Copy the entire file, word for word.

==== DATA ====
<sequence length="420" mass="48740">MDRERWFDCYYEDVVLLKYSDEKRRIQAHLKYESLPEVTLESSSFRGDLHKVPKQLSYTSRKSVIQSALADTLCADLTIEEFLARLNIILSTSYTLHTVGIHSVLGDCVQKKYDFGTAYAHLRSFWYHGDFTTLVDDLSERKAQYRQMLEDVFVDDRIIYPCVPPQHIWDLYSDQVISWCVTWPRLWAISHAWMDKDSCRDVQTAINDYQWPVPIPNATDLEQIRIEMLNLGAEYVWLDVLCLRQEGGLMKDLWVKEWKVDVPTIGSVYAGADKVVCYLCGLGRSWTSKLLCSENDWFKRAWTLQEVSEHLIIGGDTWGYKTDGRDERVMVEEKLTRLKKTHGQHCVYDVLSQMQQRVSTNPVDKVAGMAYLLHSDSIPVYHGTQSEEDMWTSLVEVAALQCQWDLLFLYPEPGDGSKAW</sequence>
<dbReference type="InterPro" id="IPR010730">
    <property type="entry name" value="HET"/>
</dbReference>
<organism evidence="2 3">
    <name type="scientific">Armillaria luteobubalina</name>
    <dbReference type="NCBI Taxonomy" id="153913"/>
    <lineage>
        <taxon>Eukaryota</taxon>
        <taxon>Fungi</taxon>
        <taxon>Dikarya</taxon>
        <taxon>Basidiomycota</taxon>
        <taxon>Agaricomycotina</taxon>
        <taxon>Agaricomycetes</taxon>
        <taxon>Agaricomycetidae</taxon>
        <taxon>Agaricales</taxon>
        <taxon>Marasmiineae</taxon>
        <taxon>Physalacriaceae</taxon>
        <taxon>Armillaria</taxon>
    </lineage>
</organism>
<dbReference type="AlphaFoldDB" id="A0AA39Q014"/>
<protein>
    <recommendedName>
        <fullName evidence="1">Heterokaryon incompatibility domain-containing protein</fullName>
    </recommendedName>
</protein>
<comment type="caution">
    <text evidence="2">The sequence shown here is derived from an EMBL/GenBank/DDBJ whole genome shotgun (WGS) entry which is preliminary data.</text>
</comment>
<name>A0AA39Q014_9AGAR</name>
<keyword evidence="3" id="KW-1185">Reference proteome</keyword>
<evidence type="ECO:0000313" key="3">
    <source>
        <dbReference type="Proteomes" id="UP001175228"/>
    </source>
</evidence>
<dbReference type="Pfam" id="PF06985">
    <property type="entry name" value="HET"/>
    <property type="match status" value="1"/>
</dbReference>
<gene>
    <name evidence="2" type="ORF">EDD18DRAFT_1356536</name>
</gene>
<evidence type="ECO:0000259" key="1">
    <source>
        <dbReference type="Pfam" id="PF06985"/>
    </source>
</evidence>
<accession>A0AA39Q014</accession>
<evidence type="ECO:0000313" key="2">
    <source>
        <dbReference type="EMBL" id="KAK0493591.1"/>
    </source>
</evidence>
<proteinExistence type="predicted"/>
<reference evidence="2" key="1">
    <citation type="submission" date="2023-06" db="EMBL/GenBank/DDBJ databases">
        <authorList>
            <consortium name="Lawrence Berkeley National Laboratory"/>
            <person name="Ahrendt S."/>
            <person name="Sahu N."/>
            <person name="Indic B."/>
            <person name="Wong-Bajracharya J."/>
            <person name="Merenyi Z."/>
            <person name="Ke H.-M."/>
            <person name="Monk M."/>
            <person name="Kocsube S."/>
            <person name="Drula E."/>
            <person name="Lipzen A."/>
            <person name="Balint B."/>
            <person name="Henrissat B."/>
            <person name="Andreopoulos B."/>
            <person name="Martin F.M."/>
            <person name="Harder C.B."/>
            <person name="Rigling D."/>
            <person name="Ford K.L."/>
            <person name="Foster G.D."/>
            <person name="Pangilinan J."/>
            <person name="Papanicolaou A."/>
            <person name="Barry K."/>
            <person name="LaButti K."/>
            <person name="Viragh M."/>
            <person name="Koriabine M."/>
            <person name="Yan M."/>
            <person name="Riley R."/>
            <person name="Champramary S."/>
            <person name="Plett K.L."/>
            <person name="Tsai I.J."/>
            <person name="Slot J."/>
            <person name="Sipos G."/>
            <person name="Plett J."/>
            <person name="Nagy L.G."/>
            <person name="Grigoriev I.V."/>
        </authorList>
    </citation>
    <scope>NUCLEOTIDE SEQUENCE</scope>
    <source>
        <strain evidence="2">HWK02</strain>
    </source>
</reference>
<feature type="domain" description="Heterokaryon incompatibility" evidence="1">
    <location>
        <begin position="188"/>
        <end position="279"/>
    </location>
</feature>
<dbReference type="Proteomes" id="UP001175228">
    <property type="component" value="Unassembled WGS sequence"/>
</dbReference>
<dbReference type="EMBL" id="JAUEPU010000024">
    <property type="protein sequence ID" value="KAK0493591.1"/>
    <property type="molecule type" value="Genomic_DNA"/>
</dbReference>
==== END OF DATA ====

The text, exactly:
<sequence length="420" mass="48740">MDRERWFDCYYEDVVLLKYSDEKRRIQAHLKYESLPEVTLESSSFRGDLHKVPKQLSYTSRKSVIQSALADTLCADLTIEEFLARLNIILSTSYTLHTVGIHSVLGDCVQKKYDFGTAYAHLRSFWYHGDFTTLVDDLSERKAQYRQMLEDVFVDDRIIYPCVPPQHIWDLYSDQVISWCVTWPRLWAISHAWMDKDSCRDVQTAINDYQWPVPIPNATDLEQIRIEMLNLGAEYVWLDVLCLRQEGGLMKDLWVKEWKVDVPTIGSVYAGADKVVCYLCGLGRSWTSKLLCSENDWFKRAWTLQEVSEHLIIGGDTWGYKTDGRDERVMVEEKLTRLKKTHGQHCVYDVLSQMQQRVSTNPVDKVAGMAYLLHSDSIPVYHGTQSEEDMWTSLVEVAALQCQWDLLFLYPEPGDGSKAW</sequence>
<dbReference type="InterPro" id="IPR010730">
    <property type="entry name" value="HET"/>
</dbReference>
<organism evidence="2 3">
    <name type="scientific">Armillaria luteobubalina</name>
    <dbReference type="NCBI Taxonomy" id="153913"/>
    <lineage>
        <taxon>Eukaryota</taxon>
        <taxon>Fungi</taxon>
        <taxon>Dikarya</taxon>
        <taxon>Basidiomycota</taxon>
        <taxon>Agaricomycotina</taxon>
        <taxon>Agaricomycetes</taxon>
        <taxon>Agaricomycetidae</taxon>
        <taxon>Agaricales</taxon>
        <taxon>Marasmiineae</taxon>
        <taxon>Physalacriaceae</taxon>
        <taxon>Armillaria</taxon>
    </lineage>
</organism>
<dbReference type="AlphaFoldDB" id="A0AA39Q014"/>
<protein>
    <recommendedName>
        <fullName evidence="1">Heterokaryon incompatibility domain-containing protein</fullName>
    </recommendedName>
</protein>
<comment type="caution">
    <text evidence="2">The sequence shown here is derived from an EMBL/GenBank/DDBJ whole genome shotgun (WGS) entry which is preliminary data.</text>
</comment>
<name>A0AA39Q014_9AGAR</name>
<keyword evidence="3" id="KW-1185">Reference proteome</keyword>
<evidence type="ECO:0000313" key="3">
    <source>
        <dbReference type="Proteomes" id="UP001175228"/>
    </source>
</evidence>
<dbReference type="Pfam" id="PF06985">
    <property type="entry name" value="HET"/>
    <property type="match status" value="1"/>
</dbReference>
<gene>
    <name evidence="2" type="ORF">EDD18DRAFT_1356536</name>
</gene>
<evidence type="ECO:0000259" key="1">
    <source>
        <dbReference type="Pfam" id="PF06985"/>
    </source>
</evidence>
<accession>A0AA39Q014</accession>
<evidence type="ECO:0000313" key="2">
    <source>
        <dbReference type="EMBL" id="KAK0493591.1"/>
    </source>
</evidence>
<proteinExistence type="predicted"/>
<reference evidence="2" key="1">
    <citation type="submission" date="2023-06" db="EMBL/GenBank/DDBJ databases">
        <authorList>
            <consortium name="Lawrence Berkeley National Laboratory"/>
            <person name="Ahrendt S."/>
            <person name="Sahu N."/>
            <person name="Indic B."/>
            <person name="Wong-Bajracharya J."/>
            <person name="Merenyi Z."/>
            <person name="Ke H.-M."/>
            <person name="Monk M."/>
            <person name="Kocsube S."/>
            <person name="Drula E."/>
            <person name="Lipzen A."/>
            <person name="Balint B."/>
            <person name="Henrissat B."/>
            <person name="Andreopoulos B."/>
            <person name="Martin F.M."/>
            <person name="Harder C.B."/>
            <person name="Rigling D."/>
            <person name="Ford K.L."/>
            <person name="Foster G.D."/>
            <person name="Pangilinan J."/>
            <person name="Papanicolaou A."/>
            <person name="Barry K."/>
            <person name="LaButti K."/>
            <person name="Viragh M."/>
            <person name="Koriabine M."/>
            <person name="Yan M."/>
            <person name="Riley R."/>
            <person name="Champramary S."/>
            <person name="Plett K.L."/>
            <person name="Tsai I.J."/>
            <person name="Slot J."/>
            <person name="Sipos G."/>
            <person name="Plett J."/>
            <person name="Nagy L.G."/>
            <person name="Grigoriev I.V."/>
        </authorList>
    </citation>
    <scope>NUCLEOTIDE SEQUENCE</scope>
    <source>
        <strain evidence="2">HWK02</strain>
    </source>
</reference>
<feature type="domain" description="Heterokaryon incompatibility" evidence="1">
    <location>
        <begin position="188"/>
        <end position="279"/>
    </location>
</feature>
<dbReference type="Proteomes" id="UP001175228">
    <property type="component" value="Unassembled WGS sequence"/>
</dbReference>
<dbReference type="EMBL" id="JAUEPU010000024">
    <property type="protein sequence ID" value="KAK0493591.1"/>
    <property type="molecule type" value="Genomic_DNA"/>
</dbReference>